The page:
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Training & Nutrition Learn how to develop a training schedule that's good for you. What should you eat and drink on your ride? Learn everything you need to know about training and nutrition here.

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Old 06-21-13, 08:59 PM   #26
ericm979
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I thought 18 was out of juniors but it's still a junior: http://www.usacycling.org/usa-cycling-rule-book.htm

You can hit your HRmax as often as you wish. BTW the calculated HRmax is probably wrong for you- it is for most people.

Find a local racing club and join. And do the local racing oriented group rides.

See http://www.bikeforums.net/showthread...s-a-tip-or-two
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Old 06-22-13, 02:04 AM   #27
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so sustaining around 185-190BPM? I probably shouldn't be hitting close to max heart rate more than once a month right? so do those fast rides maybe once a month?
Forget about max HR, it's an unimportant number. Look at the top of this forum and you will find a sticky telling you how to test for your lactate threshold HR. An alternative, simpler method is to go as hard as you can for 20 minutes (after a decent warm-up) and take the average HR for that twenty minutes.

Then look in Friel's bible. You'll find that there is a table which tells you how to set your HR zones based on that number. Most of your training will be in zones 1 and 2, with maybe 15% - 20% in zones 4 and 5. These proportions will change during the year, depending on whether you are in base training, or build, or racing frequently, and so on.

Keep reading. You'll figure it out. Absorb what Friel says about recovery, young riders -nearly all riders, actually - don't give themselves enough time to recover between hard sessions.
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Old 06-22-13, 10:18 AM   #28
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Ride less miles but more structured. You have a base and can start getting fast sprinting now for 30 seconds to a couple minutes. Riding a long 20 minutes at threshold is blah.
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Old 06-22-13, 11:52 AM   #29
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Ride less miles but more structured. You have a base and can start getting fast sprinting now for 30 seconds to a couple minutes. Riding a long 20 minutes at threshold is blah.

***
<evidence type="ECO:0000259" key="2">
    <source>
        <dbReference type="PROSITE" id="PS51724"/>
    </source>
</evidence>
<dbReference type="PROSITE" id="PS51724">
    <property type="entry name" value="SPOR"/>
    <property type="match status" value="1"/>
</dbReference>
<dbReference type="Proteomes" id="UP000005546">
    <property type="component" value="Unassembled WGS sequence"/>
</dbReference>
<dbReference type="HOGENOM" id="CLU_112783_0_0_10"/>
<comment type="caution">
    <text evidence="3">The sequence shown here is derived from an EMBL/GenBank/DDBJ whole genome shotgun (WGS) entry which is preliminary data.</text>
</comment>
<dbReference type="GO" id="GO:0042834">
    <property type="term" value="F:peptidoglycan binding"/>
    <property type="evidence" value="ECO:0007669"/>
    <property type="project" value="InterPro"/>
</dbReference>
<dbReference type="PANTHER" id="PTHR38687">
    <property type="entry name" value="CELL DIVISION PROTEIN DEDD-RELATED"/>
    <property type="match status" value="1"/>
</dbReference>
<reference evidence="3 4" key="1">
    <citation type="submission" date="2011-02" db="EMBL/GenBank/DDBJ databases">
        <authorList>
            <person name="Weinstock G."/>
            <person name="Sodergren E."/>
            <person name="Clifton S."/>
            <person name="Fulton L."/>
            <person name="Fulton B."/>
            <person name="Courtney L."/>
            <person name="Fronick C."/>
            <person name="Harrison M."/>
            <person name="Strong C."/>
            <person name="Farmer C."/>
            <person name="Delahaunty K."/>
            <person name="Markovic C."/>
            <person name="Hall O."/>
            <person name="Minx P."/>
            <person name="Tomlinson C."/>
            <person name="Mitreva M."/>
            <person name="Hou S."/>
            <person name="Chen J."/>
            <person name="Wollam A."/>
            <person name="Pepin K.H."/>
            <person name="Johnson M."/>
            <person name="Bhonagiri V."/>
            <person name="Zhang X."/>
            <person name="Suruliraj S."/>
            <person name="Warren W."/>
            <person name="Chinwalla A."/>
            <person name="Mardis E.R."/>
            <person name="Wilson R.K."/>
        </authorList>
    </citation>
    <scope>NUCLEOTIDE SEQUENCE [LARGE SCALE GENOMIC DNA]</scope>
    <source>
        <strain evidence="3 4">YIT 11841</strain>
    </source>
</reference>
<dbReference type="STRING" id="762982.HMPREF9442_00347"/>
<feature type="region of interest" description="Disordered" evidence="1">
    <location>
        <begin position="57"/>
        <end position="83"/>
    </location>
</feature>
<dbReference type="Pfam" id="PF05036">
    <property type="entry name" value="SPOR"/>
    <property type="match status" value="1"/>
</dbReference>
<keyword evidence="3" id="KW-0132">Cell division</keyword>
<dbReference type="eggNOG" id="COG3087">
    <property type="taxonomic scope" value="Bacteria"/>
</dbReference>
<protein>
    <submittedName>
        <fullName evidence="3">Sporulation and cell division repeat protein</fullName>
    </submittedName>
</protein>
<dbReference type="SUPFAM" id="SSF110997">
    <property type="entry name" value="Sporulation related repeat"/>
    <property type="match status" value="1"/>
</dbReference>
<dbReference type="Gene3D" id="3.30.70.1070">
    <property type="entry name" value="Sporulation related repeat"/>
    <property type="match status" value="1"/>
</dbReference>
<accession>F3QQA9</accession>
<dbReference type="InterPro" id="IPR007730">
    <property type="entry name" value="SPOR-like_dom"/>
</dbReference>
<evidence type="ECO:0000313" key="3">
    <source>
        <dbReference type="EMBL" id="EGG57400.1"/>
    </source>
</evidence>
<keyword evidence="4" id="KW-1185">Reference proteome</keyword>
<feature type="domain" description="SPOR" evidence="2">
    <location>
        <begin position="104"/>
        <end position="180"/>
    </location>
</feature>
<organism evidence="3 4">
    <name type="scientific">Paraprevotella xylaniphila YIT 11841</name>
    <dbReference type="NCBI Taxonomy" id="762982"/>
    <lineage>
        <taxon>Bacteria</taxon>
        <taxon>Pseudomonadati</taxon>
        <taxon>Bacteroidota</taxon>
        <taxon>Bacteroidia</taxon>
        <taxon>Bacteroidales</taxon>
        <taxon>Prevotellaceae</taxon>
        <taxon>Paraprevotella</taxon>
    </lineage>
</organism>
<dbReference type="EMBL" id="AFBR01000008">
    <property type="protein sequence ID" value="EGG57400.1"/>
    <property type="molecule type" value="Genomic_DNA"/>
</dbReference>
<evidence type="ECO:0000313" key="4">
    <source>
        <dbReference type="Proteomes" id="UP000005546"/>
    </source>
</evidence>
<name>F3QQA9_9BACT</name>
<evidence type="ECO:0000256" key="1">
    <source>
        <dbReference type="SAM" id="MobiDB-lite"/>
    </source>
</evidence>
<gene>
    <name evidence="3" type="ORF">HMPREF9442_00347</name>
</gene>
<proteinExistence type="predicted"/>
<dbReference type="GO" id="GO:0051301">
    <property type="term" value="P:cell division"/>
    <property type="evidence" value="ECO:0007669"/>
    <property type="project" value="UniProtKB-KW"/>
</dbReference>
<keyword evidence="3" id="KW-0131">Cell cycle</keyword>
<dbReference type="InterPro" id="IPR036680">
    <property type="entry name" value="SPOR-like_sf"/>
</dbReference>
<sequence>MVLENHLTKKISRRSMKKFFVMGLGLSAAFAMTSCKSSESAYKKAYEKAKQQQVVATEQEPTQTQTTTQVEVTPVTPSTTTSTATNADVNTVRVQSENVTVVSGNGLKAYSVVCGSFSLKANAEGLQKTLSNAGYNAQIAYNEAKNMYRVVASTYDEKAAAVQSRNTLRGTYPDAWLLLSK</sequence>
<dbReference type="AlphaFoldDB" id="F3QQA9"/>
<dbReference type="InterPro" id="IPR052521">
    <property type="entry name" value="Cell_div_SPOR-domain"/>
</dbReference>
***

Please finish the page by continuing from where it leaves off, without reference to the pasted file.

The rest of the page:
whats enough miles for a base? I am only at 1100 miles. I probaby should reach 5000 before getting speed in. Will building base ever stop, as in 5000 miles wouldnt do anything to my fitness?
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Old 06-22-13, 01:28 PM   #30
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whats enough miles for a base? I am only at 1100 miles. I probaby should reach 5000 before getting speed in. Will building base ever stop, as in 5000 miles wouldnt do anything to my fitness?
Read your Friel. Your training will be cyclical, so that at different stages of the year you will return to base training to prepare yourself for the coming season. The 80-20 split I referred to above with regard to intensity needs to be seen in that context. During the off-season you'll be doing mostly base. When you're racing the intensity will go up and the volume will go down.

Keep doing what you're doing, then look at what Friel suggests for establishing a training plan, and a training diary, through this winter and into next year.
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Old 06-22-13, 01:36 PM   #31
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Read your Friel. Your training will be cyclical, so that at different stages of the year you will return to base training to prepare yourself for the coming season. The 80-20 split I referred to above with regard to intensity needs to be seen in that context. During the off-season you'll be doing mostly base. When you're racing the intensity will go up and the volume will go down.

Keep doing what you're doing, then look at what Friel suggests for establishing a training plan, and a training diary, through this winter and into next year.
I am talking about miles before doing the Friel. Would 3000 for this year be a good base? I can't do any of Friel without knowing my LT, which I will test at the end of the season around October/November to get the most accurate reading so I can base training around that.
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Old 06-22-13, 01:42 PM   #32
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Most people would call 3000 miles a decent amount of base. If you're now doing 200 miles a week you're going to exceed that, which is great.
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